Subqtullah Rashdi is one of the few freedom heroes of South Asia who had chosen the path of militancy as a tool to fight against the invader, the colonial power in United India and win freedom rather than carrying a struggle as per the line adopted by Gandhi. He is many times different from other such heroes who had chosen the same path such as Bhagat Singh and others. Behind him were his disciples who were more than a million, women, men and children who joined him in his call. He was martyred this day in 1943 before dawn by hanging till death. His body was not given to his heirs. His two teenage sons were taken into custody and sent to exile to London, monitored and governed by the British rulers. Still, his grave is unlocated.
The most important of all is that hundreds went to gallows in following his path. The entire hur families were sent to jails, their free movements were curtailed. He was 32 years old when he went to gallows at Hyderabad Jail. Col Kargil was a British officer who executed his death. That last night of Soreh Badshah is narrated by Kargil. Pagra played chess with him, Pagara defeated Kargil in chess. Time was nearing to execute his death, Pagara offered Namaz and with full confidence and courage, he went to gallows.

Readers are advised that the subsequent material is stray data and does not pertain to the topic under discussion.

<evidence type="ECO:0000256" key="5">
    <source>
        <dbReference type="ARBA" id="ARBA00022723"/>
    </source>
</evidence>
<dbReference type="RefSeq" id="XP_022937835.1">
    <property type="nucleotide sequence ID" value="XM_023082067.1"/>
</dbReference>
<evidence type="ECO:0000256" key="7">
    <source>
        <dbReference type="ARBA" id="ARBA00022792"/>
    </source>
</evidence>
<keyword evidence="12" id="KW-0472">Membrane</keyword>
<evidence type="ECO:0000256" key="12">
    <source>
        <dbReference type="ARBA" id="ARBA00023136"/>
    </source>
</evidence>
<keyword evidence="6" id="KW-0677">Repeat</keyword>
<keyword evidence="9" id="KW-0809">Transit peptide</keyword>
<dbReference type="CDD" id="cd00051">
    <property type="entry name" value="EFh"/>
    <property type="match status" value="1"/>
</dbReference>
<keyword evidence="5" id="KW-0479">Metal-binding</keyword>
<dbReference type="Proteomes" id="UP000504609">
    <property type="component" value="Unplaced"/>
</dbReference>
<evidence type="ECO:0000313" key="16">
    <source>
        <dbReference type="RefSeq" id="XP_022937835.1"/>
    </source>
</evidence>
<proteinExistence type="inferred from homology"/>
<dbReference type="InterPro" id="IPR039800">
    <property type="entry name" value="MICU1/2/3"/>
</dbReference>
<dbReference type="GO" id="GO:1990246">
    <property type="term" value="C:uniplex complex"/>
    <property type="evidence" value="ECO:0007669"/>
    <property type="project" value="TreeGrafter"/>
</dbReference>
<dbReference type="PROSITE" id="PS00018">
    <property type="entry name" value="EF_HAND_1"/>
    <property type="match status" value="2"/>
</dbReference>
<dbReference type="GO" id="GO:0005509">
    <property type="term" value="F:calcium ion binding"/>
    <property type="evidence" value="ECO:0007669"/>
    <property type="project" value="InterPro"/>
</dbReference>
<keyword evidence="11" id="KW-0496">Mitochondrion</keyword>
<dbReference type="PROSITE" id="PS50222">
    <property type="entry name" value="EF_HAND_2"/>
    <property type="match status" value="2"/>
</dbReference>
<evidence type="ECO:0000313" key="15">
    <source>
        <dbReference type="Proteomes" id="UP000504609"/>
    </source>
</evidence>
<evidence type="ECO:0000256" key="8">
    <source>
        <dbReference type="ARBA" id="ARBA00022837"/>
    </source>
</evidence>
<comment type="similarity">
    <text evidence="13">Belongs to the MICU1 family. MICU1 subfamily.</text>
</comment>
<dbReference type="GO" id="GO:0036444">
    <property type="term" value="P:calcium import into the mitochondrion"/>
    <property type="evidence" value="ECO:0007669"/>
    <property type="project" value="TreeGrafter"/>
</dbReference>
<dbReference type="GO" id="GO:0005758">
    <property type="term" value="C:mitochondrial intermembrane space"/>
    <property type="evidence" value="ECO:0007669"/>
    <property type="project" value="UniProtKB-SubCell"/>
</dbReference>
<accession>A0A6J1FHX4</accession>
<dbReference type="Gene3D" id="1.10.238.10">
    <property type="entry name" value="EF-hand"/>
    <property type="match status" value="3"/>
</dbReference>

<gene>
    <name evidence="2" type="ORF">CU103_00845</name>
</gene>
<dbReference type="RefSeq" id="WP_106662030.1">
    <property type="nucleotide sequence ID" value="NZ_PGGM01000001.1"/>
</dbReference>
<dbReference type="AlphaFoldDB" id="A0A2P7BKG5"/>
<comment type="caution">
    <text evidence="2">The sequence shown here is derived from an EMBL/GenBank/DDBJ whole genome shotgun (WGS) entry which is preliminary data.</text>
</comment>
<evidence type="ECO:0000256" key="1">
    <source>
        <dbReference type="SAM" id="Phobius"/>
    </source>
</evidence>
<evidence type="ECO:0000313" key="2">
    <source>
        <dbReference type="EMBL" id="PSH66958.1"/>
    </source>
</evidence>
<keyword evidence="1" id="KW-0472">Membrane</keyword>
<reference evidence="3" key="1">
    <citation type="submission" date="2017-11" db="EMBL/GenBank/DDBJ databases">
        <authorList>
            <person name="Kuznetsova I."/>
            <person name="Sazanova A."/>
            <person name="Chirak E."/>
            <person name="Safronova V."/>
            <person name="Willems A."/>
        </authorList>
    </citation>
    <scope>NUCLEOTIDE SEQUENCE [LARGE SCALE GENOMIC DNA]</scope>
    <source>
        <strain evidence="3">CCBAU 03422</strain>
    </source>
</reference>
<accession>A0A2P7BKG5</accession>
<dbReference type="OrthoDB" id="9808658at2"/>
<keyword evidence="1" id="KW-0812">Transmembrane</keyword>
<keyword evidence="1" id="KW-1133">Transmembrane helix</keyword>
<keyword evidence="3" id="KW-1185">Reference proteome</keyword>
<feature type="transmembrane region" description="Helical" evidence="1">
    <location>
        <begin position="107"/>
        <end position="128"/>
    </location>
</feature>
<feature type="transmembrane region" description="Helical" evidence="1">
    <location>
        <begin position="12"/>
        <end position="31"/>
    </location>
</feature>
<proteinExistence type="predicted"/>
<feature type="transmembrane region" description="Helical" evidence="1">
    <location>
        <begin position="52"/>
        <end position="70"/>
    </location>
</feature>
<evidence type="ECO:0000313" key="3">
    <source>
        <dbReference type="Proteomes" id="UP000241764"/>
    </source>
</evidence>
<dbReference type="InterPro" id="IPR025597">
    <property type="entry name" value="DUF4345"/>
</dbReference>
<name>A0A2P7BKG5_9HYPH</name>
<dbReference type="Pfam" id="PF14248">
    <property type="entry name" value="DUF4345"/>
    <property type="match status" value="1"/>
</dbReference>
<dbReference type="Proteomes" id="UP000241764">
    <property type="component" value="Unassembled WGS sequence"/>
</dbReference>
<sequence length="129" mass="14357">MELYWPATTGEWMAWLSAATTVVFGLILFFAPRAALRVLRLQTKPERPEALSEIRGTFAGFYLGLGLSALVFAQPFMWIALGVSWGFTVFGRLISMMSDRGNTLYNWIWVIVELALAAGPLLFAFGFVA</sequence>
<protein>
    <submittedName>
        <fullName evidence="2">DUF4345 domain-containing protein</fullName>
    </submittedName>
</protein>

He lived in his early life in jails of Bengal, where he was inspired by Subash Chander Bose and his doctrine winning freedom. His slogan for his movement was وطن یا کفن۔
Jinnah was his lawyer. His trial was a mockery of free and fair trial even by the standards of those times. British rulers brought first-time martial law in some part of Sindh to crush his movement. British empire brought Hur Act, in law Hurs were treated as prone to do the crime.
How this militancy had brought these into ashes, is a great ordeal in itself. It was also a freedom movement fought by women. When Air Marshall Asghar Khan, who was a pilot at that time serving in the Indian Air force, was ordered to take the plane and make aireal firing upon their located movement. Asghar Khan came back without executing orders because there was a movement of women and children riding on carts. They were not militants. Asghar Khan was court-martialed.
It is a long tale, needs a thousand pages to write down this ordeal and the commitment of this hero for the motherland.